Dog Day Afternoon

A man robs a bank to pay for his lover’s operation; it turns into a hostage situation and a media circus.

You’re not supposed to identify with a bank robber. Even if he’s a struggling, doing-it-for-the-right-reasons, incompetent, piece of shit nice guy. He’s robbing a bank. He’s got hostages. But Lumet and screenwriter Frank Pierson need to create empathy for their lead, and they need to swim against the current that is heist movie tropes. In the ridiculous, moving, and wildly entertaining Dog Day Afternoon, they do just that.

Sonny (Pacino) isn’t the villain. He has the support of the crowd from almost his first appearance. Apart from making us, the audience, question whether maybe it’s alright to root for him, we’re also being shown an objective view of the sideshow we love to make of this kind of thing. Shame on us – you go, Sonny.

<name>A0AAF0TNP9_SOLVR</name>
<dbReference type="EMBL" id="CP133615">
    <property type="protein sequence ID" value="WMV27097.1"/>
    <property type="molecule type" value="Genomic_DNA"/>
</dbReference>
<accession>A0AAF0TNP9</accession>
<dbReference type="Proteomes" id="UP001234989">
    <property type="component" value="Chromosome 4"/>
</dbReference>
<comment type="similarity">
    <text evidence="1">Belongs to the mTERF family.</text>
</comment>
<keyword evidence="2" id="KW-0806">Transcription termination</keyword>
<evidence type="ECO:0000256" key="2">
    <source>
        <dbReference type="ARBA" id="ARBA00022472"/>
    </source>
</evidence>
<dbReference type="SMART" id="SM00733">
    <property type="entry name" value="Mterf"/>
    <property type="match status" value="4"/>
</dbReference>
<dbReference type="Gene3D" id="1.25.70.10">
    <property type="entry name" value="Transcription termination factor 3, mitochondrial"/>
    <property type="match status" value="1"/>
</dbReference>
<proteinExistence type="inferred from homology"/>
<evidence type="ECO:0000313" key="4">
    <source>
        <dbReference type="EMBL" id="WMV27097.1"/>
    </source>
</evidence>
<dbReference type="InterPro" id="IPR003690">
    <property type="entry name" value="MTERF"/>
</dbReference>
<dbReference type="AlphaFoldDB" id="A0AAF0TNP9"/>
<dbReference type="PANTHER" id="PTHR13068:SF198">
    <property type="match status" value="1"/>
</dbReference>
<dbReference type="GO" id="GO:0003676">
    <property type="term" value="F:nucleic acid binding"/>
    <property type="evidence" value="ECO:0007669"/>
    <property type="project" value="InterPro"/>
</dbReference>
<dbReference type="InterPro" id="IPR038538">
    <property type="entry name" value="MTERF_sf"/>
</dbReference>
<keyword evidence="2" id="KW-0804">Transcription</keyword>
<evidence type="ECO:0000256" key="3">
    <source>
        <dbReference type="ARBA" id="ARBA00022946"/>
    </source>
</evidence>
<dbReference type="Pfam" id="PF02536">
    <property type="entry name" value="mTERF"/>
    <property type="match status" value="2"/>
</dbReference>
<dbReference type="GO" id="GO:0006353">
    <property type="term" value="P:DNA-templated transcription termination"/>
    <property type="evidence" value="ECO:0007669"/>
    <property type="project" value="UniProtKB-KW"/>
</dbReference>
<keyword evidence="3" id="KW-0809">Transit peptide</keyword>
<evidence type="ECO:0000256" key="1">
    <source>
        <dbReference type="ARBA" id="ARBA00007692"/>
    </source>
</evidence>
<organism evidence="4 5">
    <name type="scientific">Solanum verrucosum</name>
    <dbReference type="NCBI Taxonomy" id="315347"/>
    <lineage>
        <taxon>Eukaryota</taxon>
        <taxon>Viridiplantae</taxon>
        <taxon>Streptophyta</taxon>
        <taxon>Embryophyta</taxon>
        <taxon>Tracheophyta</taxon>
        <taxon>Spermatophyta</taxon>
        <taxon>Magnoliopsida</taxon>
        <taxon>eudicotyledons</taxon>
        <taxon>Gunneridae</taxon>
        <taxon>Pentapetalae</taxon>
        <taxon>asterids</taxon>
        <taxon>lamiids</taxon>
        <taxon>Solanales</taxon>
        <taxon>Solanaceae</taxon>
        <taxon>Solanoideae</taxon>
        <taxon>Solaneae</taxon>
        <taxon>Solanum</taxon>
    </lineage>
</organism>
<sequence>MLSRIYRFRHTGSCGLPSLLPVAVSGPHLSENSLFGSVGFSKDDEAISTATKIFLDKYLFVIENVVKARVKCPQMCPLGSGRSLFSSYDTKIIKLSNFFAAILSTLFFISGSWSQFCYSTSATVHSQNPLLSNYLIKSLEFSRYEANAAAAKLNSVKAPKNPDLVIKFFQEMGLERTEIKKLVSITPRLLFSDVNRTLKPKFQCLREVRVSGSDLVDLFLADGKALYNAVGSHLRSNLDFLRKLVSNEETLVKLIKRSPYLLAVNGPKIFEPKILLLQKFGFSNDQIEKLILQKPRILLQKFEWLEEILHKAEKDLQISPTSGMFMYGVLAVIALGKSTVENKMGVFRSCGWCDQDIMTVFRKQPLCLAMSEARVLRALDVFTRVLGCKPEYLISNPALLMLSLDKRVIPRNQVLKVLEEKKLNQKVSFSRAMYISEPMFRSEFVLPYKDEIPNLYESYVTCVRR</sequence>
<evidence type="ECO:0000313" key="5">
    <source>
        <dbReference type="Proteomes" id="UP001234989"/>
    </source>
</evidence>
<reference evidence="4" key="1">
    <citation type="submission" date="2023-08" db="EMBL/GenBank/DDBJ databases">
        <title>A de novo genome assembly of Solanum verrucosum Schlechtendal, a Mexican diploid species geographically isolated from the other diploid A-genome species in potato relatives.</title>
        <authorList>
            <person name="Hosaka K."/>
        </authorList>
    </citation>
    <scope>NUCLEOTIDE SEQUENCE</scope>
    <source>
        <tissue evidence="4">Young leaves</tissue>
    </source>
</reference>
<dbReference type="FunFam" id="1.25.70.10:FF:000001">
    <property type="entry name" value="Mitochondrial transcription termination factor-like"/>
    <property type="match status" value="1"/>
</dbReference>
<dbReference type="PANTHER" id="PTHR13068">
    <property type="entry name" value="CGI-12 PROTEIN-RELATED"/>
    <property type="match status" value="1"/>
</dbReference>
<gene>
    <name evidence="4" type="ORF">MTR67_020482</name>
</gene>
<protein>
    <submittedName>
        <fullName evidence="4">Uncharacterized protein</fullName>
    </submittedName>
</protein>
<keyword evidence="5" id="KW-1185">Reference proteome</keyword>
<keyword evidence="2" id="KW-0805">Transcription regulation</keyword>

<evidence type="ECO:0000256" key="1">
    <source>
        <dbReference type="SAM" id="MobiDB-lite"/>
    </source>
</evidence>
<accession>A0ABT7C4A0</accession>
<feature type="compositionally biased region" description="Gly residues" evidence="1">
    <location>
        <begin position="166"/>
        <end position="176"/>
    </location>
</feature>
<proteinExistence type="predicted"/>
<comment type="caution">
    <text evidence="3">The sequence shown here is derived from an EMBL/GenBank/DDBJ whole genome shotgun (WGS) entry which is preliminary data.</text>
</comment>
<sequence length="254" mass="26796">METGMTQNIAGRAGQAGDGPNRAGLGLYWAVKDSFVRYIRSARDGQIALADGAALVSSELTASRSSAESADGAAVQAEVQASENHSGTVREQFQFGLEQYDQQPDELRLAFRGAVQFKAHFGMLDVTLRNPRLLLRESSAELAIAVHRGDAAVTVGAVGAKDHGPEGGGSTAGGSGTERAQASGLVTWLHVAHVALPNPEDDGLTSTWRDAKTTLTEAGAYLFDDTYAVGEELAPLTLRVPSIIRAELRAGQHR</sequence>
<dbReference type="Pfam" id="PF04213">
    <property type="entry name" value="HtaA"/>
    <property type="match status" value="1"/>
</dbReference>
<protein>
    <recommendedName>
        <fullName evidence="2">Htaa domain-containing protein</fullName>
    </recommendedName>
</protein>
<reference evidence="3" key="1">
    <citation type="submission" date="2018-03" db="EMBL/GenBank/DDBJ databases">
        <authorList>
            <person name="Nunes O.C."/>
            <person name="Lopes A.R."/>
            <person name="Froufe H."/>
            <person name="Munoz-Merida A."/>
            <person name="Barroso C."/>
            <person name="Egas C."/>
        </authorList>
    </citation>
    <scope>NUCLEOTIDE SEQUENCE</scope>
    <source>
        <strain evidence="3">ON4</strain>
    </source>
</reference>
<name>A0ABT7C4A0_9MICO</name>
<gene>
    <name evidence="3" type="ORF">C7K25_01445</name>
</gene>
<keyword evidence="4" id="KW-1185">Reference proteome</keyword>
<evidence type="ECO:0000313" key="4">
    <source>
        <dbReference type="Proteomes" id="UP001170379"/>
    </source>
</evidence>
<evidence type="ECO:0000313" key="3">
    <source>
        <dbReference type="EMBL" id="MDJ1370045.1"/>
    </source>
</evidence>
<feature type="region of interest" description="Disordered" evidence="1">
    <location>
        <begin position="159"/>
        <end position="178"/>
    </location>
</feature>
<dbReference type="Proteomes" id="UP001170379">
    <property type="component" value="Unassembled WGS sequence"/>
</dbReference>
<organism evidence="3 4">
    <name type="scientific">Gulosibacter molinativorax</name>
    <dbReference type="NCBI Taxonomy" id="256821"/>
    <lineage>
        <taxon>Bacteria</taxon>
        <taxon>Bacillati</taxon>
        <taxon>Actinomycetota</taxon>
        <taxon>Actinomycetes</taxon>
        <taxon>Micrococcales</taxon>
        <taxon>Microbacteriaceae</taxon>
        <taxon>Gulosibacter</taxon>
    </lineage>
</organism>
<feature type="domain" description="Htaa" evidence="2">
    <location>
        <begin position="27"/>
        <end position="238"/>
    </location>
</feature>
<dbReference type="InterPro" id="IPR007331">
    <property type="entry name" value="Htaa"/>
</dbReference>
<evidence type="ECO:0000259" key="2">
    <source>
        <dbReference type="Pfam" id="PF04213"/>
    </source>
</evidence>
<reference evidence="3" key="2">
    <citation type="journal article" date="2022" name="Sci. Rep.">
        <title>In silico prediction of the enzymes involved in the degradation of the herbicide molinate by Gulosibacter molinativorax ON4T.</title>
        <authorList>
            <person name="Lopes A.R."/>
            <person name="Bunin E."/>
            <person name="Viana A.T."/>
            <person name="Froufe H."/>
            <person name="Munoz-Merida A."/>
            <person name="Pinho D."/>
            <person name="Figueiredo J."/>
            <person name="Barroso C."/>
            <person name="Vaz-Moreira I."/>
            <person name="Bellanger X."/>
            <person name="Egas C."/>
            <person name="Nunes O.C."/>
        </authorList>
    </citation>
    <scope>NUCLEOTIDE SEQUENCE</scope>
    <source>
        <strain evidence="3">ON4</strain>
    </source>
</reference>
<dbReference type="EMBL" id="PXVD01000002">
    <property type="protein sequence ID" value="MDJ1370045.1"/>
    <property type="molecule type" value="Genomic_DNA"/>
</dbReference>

The urge for violence is resisted. Despite John Cazale’s brilliantly cold performance, Sal is simply a test for Sonny – will they kill anybody? As the film goes on and Sonny refuses to give in to Sal’s bloodthirsty desires, we start rooting for him even more.

Dog Day Afternoon

And then there’s Stockholm Syndrome. These sassy female hostages aren’t going to take orders from no robbers – and they quickly assert themselves as not-to-be-fucked-with. And suddenly everybody in the bank is playing happy families – and everybody (audience included) feels safe.

I love good writing, and any script that can blend genres and engage me from only one key setting has done very well. Like Phonebooth, but smarter, like Heat, but realerDog Day Afternoon is an exceptionally different heist movie.

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